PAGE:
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The Victor Bar, North Center's Parisian Cocktail Bar, Finally Opening Next Week

After struggling with zoning, the cocktail menu's ready and waiting.

The Victor Bar
The Victor Bar
The Victor Bar
Ashok Selvam is the editor of Eater Chicago and a native Chicagoan armed with more than two decades of award-winning journalism. Now covering the world of restaurants and food, his nut graphs are super nutty.

The three brothers that form the ownership group of The Victor Bar plan to finally open their Parisian-inspired cocktail bar mid-next week in North Center. They've assembled a menu of 11 signature drinks and remain eager in sharing their upscale beverage concept with the neighborhood. It's been a long road for the Fehrs, as they found the spot for their bar in December 2014 and struggled with zoning changes, delaying the opening from last year.

Karl Fehr described the 700-square-foot space at 4011 N. Damen Ave. as sleek and intimate. Many candles will provide much of the illumination and there are no televisions. A 28-foot long bar is the centerpiece with 16 seats, and there's six tables and a long bench providing seating for about 30 more.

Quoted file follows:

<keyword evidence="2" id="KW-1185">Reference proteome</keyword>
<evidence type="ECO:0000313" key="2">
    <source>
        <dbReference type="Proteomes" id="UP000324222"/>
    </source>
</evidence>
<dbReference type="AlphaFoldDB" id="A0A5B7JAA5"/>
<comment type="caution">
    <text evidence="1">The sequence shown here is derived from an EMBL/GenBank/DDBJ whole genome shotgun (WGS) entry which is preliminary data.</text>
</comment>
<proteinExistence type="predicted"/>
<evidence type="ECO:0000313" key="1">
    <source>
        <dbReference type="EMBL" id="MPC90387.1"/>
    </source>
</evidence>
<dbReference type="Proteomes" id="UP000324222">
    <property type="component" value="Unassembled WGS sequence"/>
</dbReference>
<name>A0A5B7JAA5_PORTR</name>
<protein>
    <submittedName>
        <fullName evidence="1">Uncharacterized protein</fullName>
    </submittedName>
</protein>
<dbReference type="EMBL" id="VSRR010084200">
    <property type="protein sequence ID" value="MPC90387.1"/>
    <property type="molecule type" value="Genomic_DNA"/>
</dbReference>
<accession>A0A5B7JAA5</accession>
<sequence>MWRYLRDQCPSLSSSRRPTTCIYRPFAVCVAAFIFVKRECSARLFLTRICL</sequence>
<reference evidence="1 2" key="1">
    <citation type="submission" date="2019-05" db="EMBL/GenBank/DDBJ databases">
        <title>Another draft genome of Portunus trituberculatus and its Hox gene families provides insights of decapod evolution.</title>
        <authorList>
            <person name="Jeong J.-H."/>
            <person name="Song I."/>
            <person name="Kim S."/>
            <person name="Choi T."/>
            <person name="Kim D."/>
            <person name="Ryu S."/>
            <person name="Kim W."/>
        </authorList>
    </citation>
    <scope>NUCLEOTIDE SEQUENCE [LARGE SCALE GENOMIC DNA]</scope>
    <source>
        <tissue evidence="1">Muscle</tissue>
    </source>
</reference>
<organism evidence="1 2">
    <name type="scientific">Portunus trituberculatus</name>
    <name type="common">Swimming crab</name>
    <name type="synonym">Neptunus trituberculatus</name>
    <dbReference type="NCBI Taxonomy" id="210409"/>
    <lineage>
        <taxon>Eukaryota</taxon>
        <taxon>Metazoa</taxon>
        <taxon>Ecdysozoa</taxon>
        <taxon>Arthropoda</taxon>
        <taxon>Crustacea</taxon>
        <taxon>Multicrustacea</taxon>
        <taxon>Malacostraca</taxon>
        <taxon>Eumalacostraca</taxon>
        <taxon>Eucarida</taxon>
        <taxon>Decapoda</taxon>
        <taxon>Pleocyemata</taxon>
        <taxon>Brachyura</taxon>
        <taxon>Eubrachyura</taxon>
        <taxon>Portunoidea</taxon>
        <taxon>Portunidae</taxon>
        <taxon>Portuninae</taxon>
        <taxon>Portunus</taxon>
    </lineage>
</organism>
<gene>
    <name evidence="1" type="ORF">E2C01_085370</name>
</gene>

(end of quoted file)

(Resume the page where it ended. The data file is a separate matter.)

The Fehrs, who work together as attorneys at the Fehr Law Group, named the bar for Victor Noir, the 19th Century Frenchman killed in a duel by Prince Pierre Bonaparte — the nephew of Napoleon. John Fehr, the youngest of the three, studied in Paris and was inspired by Noir's tomb. His brother explained how Noir's death ignited a revolution.

"There's no Eiffel Tower or maps of Paris," Karl Fehr said, while describing his bar's interiors. "But it's still kind of a tribute to the times of old Paris."

This is the Fehrs' first bar operation and they consulted with Femme Du Coupe to create a cocktail menu. On top of the 11 signature drinks, also expect four variations of Old Fashioneds in rum, brandy, mescal and rye versions. The Victor Bar will offer eight different wines and pour draft beer from nearby Begyle Brewing Co. There's no kitchen, but they'll offer a selection of gourmet potato chips, caramels, plus champagne and whiskey truffles. They may change the drink menu two or three times a year.

Karl Fehr pointed to The Violet Hour as helping to bring attention to craft cocktails in Chicago. They took over a former jewelry store, and Fehr said the process was educational, as they built a bar from the top down opposed to buying an existing bar's space.

"This is our second business venture together," Fehr said. "We've really been fascinated by the cocktail industry in how much it's taken off in the last 10 years."